After days of terrible weather and inconvenient cloud, the sky was perfectly clear and I could see Venus and the crescent Moon clearly on the train on the way home. Got the camera set up at home and then watched the Moon and stars brighten as the twilight deepened and the Moon and Venus headed to the sea.


 Venus and the Moon (and Aldebaran if you click to embiggen) above the roof at around 6:00 pm.

Tomorrow  (22 April) the crescent Moon will be on the other side of Venus and Aldebaran. Lets hope its is clear as well. You should be able to see Venus in daylight by looking down from the Moon.

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Tuesday, April 21, 2015

 

The Sky This Week - Thursday April 23 to Thursday April 30

This is Global Astronomy Month. The First Quarter Moon is Sunday April 26. Venus is prominent in the twilight evening sky. Mars is lost in the twilight. Jupiter is the brightest object in the evening sky once Venus has set. The Moon visits Jupiter on the 26th. Saturn is in the head of the Scorpion and now visible in the evening. Mercury is lost to view. Lyrid Meteor shower morning 23rd.

The First Quarter Moon is Sunday April 26. The Moon is at apogee, when it is furthest from Earth, on the 29th.

Evening sky on  Saturday April 21 looking west as seen from Adelaide at 18:30 (6:30 pm) ACST in South Australia.  Venus is obvious in the early evening sky in line with the bright star Aldebaran. Similar views will be seen elsewhere at the equivalent local time (click to embiggen).

Venus is easy to see above the western horizon in the twilight. At nautical twilight, an hour after sunset, it is around two hand-spans above the horizon, and still visible at astronomical twilight.

During the week Venus heads away from the Hyades cluster and Aldebaran towards the stars Castor and Pollux, heading for a meeting with Jupiter later next month..

Mars  is lost in the twilight.

Evening sky on Sunday April 26 looking north-west as seen from Adelaide at 20:00 ACST showing Jupiter and the Moon.  The inset shows Jupiter's Moons at this time. Jupiter is the brightest object above the north-western horizon once Venus has set. (click to embiggen).

 Jupiter  is easily seen  in the evening sky. It is the brightest object above the northern horizon when twilight ends, and continues into the north-western sky as the night goes on. It is between the bright star Regulus in the sickle of Leo (this forms the head of the constellation of the  Lion) and Pollux in Cancer. It is also not far from the rather nice Beehive cluster in Cancer, and looks very good in binoculars.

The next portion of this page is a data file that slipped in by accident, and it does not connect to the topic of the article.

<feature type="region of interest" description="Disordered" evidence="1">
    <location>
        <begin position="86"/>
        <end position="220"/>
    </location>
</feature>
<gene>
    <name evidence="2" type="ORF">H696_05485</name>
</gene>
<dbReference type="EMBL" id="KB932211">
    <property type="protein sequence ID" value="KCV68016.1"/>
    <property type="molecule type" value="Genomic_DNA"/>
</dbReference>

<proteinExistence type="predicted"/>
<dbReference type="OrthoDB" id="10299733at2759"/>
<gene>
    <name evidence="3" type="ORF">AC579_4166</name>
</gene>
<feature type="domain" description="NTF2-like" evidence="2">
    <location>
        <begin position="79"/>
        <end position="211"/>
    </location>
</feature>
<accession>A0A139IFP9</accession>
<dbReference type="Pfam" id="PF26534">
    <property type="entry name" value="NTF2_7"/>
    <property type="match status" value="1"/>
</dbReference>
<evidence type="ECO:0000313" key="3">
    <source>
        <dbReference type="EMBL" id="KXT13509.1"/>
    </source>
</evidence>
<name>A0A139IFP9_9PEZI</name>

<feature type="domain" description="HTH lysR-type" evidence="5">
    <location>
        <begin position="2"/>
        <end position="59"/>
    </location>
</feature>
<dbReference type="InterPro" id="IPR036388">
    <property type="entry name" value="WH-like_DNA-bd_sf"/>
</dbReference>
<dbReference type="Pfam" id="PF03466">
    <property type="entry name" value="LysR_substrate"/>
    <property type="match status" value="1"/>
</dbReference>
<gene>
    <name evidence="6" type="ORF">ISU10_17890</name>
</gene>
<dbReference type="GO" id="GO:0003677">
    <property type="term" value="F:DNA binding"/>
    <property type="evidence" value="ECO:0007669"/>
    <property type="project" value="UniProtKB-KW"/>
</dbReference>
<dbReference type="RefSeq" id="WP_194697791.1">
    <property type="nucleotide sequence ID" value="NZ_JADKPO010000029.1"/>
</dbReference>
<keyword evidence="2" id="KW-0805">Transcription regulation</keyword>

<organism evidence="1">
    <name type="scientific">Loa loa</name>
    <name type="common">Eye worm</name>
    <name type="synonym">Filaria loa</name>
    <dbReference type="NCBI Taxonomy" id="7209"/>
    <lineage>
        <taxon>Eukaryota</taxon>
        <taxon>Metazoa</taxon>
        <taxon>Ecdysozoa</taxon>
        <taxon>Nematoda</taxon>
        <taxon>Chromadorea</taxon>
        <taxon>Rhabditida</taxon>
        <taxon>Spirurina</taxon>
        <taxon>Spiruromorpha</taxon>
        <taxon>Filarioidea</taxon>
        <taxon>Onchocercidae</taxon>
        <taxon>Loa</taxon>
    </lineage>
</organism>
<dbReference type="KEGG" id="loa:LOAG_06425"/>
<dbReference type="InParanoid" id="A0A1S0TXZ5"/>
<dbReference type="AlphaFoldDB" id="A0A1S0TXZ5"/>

Jupiter was  at opposition, when it is biggest and brightest in our sky, on 7 February, but it will be an excellent object for many weeks to come.  Jupiter is visible for most of the night, setting just after midnight, and is high enough for telescopic observation once twilight is over. Jupiter's Moons will be putting on a good display in both binoculars and small telescopes.

Evening sky on Saturday April 25 looking east as seen from Adelaide at 22:00 ACST.  Saturn is now easily visible above the horizon. The inset shows the telescopic view of Saturn at this time. (click to embiggen).

Saturn is now easily visible around 9 pm near the head of the constellation of the Scorpion not far from the bright red star Antares. The sight of the distinctive constellation of the Scorpion curled above the horizon, with bright Saturn in its head, is very nice indeed.

While Saturn is  readily visible from around 21:00, it is best for telescope observation from around 22:00 into the morning hours.

Mercury is low in the western evening sky, but is difficult to see in the twilight.

The morning sky looking north as seen from Brisbane at 5:00 am AEST on April 23. The Lyrid radiant is marked with a yellow cross. Similar views will be seen elsewhere at an equivalent local time the radiant will be higher in northern Australia, and lower in southern Australia (click to embiggen). 

The Lyrids, the debris of comet C/1861 G1 (Thatcher) are a weak but reliable shower that occurs every year between April 16- April 25, with the peak this year around 24 hrs UT on April 22 .

That's  around 10 am 23 April in east coast Australia, but as the radiant doesn't rise until 1 am, the best time to view the Lyrids in Australia is from 4 am on the 23rd. 

The predicted ZHR this year is 18 meteors per hour. This means that under ideal conditions, you will see a meteor on average about once every three minutes. This can be as interesting as watching paint dry. Also, while that meteor every three minutes is the average, meteors are like buses, you wait for ages and then a whole bunch turn up. In Australia, the rate is even less, around 6 meteors an hour in Northern Australia. For southern Australia, the rate is even lower.


This is Global Astronomy Month. See the Astronomers Without Borders site for a rundown of what's on. 
 
There are lots of interesting things in the sky to view with a telescope. Especially with Jupiter just past opposition and Saturn rising. If you don't have a telescope, now is a good time to visit one of your local astronomical societies open nights or the local planetariums.

Printable PDF maps of the Eastern sky at 10 pm AEST, Western sky at 10 pm AEDST. For further details and more information on what's up in the sky, see Southern Skywatch.

Cloud cover predictions can be found at SkippySky

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Friday, April 17, 2015

 

Aurora Watch (17-18 April)